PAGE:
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Figure 4.3

Basic structure of a receptor-excitation assembly, used to capture, bind and transport specific target molecules into and within the phytoplankton cell. Based on a figure in Simon (1995) and reproduced with permission from Reynolds (1997a).

Figure 4.3

Basic structure of a receptor-excitation assembly, used to capture, bind and transport specific target molecules into and within the phytoplankton cell. Based on a figure in Simon (1995) and reproduced with permission from Reynolds (1997a).

In the specific case of nutrient uptake, the linkages involve sequences of protein-protein interactions in which the binding of a specific target ligand at a peripheral receptor stimulates an excitation of the transfer response. The basic structure of the transmembrane assembly is sketched in Fig. 4.3. The receptor region is periplasmic and constitutes the ligand-specific protein. Reaction with the target molecule stimulates a molecular transformation, which, in turn, becomes the excitant substrate to the proteins of the transmembrane region. The central reaction within this complex is to catalyse the phosphorylation of the substrate. This is, of course, the principal reaction through which cells regulate the transfer of redox power. The high-energy pyrophosphate bond between the second and third radicals of ATP is broken by a kinase, the conversion to the diphosphate releasing some 33 kJ (mol)-1 of chemical energy.

The further proteins in the series react analogously and sequentially, the excitation of a recep tor by the reaction with the target becoming the excitation of the next. The sequenced reactions of the transporter proteins provide a redox-gradient 'channel' along which the target molecule is passed. The whole functions rather like a line of people helping to douse a fire. The first lifts the filled bucket and passes it to the next, who, in turn passes it to a third. Only after the second has accepted a bucket from the first can the first turn to pick up another bucket. The second cannot accept another bucket until he has passed on the last and is once more receptive to the next.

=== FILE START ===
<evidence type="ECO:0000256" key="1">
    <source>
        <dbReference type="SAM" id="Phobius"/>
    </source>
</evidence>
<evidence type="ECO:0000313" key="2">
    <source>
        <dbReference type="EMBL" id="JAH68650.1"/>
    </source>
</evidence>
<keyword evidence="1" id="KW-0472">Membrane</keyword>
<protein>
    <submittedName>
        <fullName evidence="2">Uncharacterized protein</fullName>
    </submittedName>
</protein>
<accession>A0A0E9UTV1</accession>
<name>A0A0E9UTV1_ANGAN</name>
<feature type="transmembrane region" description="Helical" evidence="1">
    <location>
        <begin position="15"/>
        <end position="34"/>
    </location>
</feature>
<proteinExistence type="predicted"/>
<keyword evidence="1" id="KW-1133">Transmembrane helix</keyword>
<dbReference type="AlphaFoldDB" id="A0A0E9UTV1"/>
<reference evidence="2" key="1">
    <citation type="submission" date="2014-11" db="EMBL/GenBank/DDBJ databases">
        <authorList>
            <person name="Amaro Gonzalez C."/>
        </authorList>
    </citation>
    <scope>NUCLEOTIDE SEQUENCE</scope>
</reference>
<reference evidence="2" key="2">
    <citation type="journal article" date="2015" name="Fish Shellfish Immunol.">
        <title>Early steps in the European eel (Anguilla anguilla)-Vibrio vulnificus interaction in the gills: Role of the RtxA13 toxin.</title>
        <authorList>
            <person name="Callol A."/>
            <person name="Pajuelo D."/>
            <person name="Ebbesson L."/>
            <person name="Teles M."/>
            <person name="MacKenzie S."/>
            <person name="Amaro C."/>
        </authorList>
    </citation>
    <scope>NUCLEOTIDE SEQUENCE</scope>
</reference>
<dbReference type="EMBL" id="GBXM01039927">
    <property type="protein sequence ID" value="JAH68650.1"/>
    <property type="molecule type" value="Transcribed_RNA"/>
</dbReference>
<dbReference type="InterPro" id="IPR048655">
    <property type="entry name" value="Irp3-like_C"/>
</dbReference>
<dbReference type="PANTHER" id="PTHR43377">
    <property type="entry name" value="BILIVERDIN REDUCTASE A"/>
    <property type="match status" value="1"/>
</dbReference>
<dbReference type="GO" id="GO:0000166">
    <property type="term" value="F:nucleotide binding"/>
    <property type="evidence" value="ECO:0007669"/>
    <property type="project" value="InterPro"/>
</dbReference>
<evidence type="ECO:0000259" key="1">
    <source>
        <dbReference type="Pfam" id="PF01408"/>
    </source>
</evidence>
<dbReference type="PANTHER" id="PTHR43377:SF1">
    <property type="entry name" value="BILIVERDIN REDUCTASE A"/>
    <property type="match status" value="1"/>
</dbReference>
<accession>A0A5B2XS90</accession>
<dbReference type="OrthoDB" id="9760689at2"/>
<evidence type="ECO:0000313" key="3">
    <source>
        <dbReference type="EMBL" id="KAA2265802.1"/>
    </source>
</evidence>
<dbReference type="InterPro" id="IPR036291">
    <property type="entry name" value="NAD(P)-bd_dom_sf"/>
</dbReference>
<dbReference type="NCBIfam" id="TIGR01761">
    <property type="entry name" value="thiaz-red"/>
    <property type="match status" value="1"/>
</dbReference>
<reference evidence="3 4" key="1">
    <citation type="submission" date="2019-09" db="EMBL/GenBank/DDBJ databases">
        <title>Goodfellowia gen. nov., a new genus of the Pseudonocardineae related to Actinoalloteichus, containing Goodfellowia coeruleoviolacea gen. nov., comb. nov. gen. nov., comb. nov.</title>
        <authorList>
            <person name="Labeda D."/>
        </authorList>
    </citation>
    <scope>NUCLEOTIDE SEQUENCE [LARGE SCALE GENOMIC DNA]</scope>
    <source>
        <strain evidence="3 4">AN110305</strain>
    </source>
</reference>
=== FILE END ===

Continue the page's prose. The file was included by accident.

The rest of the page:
In much the same way as the fire-fighters might be supplied with filled buckets more rapidly than they can be dispatched down the line, so the molecular sequence can become saturated and the fastest rate of uptake then fails to deplete the supply of target nutrients. At the other extreme, exhaustion of the immediate source of buckets or targets leaves the entire sequence idle but the full transport capacity remains 'open' and primed to react to the stimulation of the next arriving molecule.

The activity state of the transport system is communicated to the controlling genes. It is extremely important that the cell can react to the symptoms of shortages of supply (of, say, phosphorus) by regulating and closing down the assembly processes before the supply of components (or a particular component) is exhausted. What happens is that a second group of regulatory proteins associated with the transporters activate the transcription of particular genes called operons. While the uptake and transport mechanism is functioning normally, the operons repress the expression of further genes which regulate the reactions to nutrient starvation (Mann, 1995). For instance, an external shortage of a given nutrient (say, orthophosphate ions) will result in a diminishing frequency of receptor reactions and a weakening suppression of the genes that will activate the appropriate cellular response. The response may be to produce more phosphatases or to promote the metabolic closedown of the cell, including entry into a resting stage, before the cell starves to death (see also Sections 4.3.3, 5.2.1).

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